“Everything happened like in a film,” the real Eva Heyman wrote in her diary in 1944 after German troops invaded her town. Almost immediately, Eva was forced to wear a yellow star whenever she left home. Jews were barred from walking in the streets any time except between 9am and 10am. Soon, Eva and her family were forced to live in a ghetto. Eva was deported to Auschwitz on October 17, 1944, and murdered there.

Her mother, Agnes Zsolt, survived and returned to Nagyvarad after the war where she discovered her murdered daughter’s diary and shepherded it to publication. Overwhelmed by grief, Agnes eventually ended her own life. Eva’s diary is all that remains to tell her family’s harrowing story of dispossession and death.

The Nazi persecution and murder of Hungarian Jews took place in a very short time frame: within three months over 400,000 Hungarian Jews were sent to concentration camps and murdered. @eva.stories follows this condensed schedule. It begins February 13, which was Eva’s actual 13th birthday and the day she began to record her diary; its fictionalized entries correspond to the real Eva’s diary which ended a few months later, on May 30, 1944, a few days after she was sent to Auschwitz. In that time, the Instagram-posting version of Eva watches and records the misery and loss around her.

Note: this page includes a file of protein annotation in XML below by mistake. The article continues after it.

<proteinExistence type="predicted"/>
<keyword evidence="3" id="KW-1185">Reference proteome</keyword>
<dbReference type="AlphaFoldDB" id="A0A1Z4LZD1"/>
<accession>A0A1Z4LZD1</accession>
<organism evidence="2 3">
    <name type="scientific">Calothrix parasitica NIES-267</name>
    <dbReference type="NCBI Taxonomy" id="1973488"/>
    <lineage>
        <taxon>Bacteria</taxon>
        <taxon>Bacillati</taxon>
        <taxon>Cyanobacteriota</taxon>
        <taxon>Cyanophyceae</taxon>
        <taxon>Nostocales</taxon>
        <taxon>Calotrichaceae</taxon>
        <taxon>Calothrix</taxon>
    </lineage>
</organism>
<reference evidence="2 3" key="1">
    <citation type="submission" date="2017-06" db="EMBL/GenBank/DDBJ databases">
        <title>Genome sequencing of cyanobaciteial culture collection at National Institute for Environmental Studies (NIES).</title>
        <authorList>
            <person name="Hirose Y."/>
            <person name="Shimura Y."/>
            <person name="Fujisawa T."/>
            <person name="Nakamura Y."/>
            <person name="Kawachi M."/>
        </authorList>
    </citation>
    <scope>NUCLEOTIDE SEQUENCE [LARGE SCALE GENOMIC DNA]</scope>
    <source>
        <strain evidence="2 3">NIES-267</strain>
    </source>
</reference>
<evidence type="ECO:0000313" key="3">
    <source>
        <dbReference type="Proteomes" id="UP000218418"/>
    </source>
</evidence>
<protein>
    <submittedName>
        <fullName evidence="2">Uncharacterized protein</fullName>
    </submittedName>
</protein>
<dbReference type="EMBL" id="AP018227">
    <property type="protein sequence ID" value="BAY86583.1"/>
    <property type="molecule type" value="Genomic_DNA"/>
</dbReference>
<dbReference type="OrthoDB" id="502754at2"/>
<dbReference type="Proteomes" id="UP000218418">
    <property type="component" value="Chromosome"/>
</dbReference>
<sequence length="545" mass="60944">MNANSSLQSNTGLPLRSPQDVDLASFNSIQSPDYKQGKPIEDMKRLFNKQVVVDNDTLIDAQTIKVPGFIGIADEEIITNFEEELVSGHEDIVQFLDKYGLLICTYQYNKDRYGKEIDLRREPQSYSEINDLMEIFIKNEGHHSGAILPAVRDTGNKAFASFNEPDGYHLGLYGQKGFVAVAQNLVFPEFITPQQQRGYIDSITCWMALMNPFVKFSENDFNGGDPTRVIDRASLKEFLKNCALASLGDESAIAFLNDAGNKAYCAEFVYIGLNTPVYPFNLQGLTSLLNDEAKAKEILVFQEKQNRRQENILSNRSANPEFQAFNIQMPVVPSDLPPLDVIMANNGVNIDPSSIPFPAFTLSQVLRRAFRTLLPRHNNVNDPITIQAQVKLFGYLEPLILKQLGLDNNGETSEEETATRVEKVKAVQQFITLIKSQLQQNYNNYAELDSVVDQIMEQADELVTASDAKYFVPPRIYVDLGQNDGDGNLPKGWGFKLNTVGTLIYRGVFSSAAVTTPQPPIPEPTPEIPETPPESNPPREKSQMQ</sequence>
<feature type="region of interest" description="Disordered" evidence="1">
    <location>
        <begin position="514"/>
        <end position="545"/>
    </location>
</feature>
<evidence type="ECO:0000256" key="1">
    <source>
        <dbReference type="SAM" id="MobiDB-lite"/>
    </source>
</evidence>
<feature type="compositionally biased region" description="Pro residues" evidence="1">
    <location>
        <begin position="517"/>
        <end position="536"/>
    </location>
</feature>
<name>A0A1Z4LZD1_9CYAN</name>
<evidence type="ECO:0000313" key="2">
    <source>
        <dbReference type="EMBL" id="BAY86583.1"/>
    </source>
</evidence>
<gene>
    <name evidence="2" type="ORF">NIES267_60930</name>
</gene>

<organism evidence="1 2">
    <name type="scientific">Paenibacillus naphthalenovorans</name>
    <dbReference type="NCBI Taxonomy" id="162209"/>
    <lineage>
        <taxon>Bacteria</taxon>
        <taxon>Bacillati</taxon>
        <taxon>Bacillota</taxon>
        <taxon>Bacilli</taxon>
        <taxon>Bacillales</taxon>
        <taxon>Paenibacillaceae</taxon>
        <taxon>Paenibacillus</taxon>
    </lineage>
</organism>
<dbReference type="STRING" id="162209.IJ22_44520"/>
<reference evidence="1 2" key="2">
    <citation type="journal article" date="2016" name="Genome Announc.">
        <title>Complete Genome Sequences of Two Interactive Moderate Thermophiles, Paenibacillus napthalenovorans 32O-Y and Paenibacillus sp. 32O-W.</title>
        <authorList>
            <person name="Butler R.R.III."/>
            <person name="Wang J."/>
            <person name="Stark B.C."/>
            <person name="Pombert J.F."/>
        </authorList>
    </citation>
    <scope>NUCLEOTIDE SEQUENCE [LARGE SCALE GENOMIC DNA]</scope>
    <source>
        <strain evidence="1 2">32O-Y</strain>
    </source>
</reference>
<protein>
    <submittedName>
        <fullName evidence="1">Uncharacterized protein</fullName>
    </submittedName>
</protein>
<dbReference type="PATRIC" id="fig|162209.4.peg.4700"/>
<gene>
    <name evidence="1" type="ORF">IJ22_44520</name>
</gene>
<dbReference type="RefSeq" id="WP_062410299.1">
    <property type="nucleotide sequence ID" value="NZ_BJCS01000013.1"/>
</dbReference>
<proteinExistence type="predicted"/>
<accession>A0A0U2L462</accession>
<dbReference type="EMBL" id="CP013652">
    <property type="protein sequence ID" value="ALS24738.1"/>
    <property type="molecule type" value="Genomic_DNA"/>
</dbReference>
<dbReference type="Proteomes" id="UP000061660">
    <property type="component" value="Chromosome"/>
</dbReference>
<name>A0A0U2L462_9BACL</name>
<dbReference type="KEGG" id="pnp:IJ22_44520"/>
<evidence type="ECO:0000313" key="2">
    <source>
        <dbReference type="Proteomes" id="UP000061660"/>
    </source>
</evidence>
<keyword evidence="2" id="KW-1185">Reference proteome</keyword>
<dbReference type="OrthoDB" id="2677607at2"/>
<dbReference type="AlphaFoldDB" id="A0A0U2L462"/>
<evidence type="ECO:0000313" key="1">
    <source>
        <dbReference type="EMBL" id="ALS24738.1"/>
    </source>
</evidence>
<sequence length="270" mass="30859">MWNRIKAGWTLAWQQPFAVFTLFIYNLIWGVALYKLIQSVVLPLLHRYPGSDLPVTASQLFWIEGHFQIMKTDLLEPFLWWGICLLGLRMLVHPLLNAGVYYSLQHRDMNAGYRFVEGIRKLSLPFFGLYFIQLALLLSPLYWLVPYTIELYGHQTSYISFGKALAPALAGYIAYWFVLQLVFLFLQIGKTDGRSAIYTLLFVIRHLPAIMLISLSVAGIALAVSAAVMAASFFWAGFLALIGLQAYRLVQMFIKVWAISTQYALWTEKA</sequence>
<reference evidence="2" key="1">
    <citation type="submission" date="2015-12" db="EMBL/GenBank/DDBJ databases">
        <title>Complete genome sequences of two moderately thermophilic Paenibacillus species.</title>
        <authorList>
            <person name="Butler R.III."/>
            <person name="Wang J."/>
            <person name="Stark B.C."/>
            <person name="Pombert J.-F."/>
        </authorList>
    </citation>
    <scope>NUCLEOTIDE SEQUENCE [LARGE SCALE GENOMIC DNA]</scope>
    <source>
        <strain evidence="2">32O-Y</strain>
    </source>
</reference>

She records her cousin being sent to Poland without even a suitcase, and wonders what she will do alone in Poland without so much as a single piece of luggage. Eva is present in her grandfather’s drugstore when Nazi soldiers enter and inform him that Jews are no longer allowed to own property and the store is no longer his. Eva records the terror of being forced into a ghetto and her mother’s desperate plans, which didn’t work, to have a neighbor hide her.

One of the most moving posts was a series of brief films when Eva’s nanny first shows her a coat after she’s sewn the now-mandatory yellow star onto the material. “This isn’t me!” the 13-year-old Eva wails. “Everyone at school will make fun of me!” Watching it, I cried: it seemed so real.